Schools & Children:
1. What is the availability of international schools? What has been your general experience with them, if any?
The school is excellent. The teachers are good; curriculum is good; facilities are excellent. It seems better in the elementary school than in the high school.
2. What accommodations do schools make for special-needs kids?
I have heard they do make accommodations.
3. Are preschools available? Day care? Are these expensive? What has been your experience with them, if any? Do the schools provide before- and/or after-school care?
4. Are local sports classes and/or activities available for kids?
Swimming, soccer, etc.
1. What is the relative size of the expatriate community? How would you describe overall morale among expatriates?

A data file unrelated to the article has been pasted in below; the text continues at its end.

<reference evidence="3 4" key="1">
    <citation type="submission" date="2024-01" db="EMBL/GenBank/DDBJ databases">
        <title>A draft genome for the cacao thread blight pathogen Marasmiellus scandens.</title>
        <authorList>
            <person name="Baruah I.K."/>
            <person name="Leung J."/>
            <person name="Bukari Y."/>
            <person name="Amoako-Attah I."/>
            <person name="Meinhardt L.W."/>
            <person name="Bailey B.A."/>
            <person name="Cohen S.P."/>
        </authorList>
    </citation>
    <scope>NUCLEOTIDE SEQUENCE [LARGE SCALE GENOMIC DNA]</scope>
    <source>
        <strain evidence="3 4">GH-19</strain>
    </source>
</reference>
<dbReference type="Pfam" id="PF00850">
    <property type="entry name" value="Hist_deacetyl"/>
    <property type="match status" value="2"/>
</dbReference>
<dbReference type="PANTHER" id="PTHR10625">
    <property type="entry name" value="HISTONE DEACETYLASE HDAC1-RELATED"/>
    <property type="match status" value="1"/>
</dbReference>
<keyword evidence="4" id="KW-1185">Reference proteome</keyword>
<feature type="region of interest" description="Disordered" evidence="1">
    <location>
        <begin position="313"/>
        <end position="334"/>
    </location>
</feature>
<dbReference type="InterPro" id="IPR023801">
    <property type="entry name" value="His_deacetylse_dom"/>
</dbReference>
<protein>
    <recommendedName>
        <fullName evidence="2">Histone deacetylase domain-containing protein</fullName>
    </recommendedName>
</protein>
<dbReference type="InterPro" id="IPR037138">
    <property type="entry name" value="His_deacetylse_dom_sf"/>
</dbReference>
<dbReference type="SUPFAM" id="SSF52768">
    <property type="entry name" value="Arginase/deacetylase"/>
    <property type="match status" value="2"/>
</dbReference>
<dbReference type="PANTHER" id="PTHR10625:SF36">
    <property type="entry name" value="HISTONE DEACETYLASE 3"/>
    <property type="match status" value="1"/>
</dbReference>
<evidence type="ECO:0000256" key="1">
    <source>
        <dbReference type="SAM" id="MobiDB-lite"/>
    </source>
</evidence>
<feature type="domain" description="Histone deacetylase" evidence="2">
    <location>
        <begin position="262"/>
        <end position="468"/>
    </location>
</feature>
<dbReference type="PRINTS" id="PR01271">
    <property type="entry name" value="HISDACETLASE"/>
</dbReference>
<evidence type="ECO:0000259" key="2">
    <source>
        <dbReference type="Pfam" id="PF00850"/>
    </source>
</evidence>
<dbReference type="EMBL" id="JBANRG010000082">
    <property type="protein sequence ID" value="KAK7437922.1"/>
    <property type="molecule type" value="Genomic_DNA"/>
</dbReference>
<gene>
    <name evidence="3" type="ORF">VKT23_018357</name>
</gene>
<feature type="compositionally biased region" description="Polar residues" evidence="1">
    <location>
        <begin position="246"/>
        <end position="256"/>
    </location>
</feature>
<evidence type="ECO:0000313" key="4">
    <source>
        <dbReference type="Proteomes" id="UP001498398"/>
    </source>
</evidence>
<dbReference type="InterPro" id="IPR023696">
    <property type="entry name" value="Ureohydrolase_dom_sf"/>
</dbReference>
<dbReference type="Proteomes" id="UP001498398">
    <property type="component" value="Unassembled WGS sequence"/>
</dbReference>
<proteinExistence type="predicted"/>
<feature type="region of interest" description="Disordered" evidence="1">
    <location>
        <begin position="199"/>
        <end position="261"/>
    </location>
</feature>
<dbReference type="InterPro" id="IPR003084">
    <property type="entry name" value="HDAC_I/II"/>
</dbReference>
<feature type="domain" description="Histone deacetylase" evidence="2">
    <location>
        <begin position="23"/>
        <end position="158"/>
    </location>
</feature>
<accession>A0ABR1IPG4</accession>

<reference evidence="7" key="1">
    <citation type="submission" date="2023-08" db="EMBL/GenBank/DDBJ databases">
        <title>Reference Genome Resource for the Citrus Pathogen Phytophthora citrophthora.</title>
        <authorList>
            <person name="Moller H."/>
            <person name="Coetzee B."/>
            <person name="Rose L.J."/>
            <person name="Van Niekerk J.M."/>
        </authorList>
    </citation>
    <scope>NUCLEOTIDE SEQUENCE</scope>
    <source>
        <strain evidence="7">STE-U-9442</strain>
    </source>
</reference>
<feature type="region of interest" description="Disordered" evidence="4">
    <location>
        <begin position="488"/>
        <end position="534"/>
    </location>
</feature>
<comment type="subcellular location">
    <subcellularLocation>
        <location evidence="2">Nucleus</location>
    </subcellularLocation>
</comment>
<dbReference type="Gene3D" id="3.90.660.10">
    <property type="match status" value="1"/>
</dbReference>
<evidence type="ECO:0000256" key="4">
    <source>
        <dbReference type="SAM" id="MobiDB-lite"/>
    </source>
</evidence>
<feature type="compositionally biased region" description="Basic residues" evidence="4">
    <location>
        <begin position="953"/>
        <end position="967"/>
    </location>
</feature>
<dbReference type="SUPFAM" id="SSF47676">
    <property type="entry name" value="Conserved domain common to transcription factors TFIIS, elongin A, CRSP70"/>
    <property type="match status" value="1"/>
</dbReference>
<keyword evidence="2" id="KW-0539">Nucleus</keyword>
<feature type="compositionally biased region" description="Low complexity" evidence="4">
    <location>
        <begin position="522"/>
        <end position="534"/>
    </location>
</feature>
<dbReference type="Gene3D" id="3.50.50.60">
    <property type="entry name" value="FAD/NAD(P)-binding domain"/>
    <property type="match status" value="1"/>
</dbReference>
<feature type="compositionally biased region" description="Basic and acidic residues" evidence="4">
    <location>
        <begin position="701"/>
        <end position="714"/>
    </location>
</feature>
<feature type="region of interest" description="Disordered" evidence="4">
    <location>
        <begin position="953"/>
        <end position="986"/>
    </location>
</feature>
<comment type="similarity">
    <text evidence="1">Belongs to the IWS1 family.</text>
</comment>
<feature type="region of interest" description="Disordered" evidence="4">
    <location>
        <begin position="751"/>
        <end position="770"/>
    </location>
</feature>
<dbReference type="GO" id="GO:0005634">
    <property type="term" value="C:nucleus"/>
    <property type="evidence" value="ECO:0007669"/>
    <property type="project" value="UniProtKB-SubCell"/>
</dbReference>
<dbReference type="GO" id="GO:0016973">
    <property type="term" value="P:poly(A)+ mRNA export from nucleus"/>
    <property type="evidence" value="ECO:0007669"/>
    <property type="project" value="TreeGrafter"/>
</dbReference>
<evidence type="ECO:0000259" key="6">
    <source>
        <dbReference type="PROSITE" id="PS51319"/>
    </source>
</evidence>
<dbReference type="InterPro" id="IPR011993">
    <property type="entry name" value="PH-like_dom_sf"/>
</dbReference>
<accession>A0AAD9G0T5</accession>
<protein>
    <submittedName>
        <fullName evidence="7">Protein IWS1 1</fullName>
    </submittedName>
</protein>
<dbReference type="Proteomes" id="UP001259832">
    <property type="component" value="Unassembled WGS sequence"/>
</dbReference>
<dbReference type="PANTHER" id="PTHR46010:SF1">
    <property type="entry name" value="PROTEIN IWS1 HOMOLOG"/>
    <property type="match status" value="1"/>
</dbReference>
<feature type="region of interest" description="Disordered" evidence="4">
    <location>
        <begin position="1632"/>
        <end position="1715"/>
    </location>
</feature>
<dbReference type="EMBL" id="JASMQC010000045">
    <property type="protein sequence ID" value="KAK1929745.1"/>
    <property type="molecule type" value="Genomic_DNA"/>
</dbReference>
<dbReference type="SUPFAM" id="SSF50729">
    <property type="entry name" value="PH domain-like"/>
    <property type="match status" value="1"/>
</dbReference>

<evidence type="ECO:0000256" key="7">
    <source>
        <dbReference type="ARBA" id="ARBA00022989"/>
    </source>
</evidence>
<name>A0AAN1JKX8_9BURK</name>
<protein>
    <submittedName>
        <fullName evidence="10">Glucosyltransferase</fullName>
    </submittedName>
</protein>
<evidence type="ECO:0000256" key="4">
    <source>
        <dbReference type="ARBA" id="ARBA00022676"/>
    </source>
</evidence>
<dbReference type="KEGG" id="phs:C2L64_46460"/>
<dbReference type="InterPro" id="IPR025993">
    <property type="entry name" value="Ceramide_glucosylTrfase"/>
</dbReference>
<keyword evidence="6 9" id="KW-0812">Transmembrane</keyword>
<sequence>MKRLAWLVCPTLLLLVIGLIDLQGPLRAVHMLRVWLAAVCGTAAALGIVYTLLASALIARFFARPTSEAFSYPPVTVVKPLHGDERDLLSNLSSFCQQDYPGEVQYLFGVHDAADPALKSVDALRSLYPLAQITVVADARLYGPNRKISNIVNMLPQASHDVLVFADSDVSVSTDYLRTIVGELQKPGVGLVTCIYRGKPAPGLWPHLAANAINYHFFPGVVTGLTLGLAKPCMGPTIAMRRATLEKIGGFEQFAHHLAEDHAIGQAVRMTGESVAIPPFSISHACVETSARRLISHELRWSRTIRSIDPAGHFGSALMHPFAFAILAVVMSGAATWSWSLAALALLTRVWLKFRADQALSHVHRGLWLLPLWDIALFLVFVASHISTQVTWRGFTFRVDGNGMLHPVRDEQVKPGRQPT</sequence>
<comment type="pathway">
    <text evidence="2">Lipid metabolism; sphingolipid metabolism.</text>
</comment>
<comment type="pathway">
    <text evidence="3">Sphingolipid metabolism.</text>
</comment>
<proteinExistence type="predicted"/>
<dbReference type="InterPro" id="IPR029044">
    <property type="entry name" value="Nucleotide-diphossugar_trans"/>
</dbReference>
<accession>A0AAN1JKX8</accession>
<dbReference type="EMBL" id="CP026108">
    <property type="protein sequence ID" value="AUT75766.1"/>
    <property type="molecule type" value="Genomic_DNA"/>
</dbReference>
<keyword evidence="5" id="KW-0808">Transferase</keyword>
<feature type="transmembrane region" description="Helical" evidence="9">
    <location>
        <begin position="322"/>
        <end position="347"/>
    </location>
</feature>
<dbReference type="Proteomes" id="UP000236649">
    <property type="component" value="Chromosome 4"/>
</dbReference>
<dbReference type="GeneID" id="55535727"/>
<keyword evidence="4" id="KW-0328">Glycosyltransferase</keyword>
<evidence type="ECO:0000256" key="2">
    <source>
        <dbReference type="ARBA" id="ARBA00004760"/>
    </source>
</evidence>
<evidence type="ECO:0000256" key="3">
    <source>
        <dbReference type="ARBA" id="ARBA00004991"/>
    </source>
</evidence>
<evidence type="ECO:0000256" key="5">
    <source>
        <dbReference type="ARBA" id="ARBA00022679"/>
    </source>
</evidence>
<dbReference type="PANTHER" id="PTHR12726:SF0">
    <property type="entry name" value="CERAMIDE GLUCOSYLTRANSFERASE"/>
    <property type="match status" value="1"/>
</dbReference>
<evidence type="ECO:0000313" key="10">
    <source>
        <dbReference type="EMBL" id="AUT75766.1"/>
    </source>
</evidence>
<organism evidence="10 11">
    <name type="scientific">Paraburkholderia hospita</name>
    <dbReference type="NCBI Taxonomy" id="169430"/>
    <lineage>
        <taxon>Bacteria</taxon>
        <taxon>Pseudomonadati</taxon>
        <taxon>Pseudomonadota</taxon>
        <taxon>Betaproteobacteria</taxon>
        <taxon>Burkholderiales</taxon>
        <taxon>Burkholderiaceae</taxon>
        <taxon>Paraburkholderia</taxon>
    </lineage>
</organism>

2. Morale among expats:
This completely depends on the person and (from my viewpoint) the office they work in. There are people who are deliriously happy here, while others would get on the next flight if they could.
3. What are some typical ways to socialize, either with local people or with other expatriates? Are there groups or clubs that you can recommend?
Mostly in homes, restaurants or at the Club.
4. Is this a good city for single people? For couples? For families? Why or why not?
Hm. It can be. I think families with school-age children do the best. Couples are problably next as long as the spouse has meaningful employment. Singles probably have the toughest time.
5. Is this a good city for LGBT expatriates? Why or why not?
I don't think so. There is a small scene, but this is a very conservative society. If you are bringing your partner, you'll probably be ok.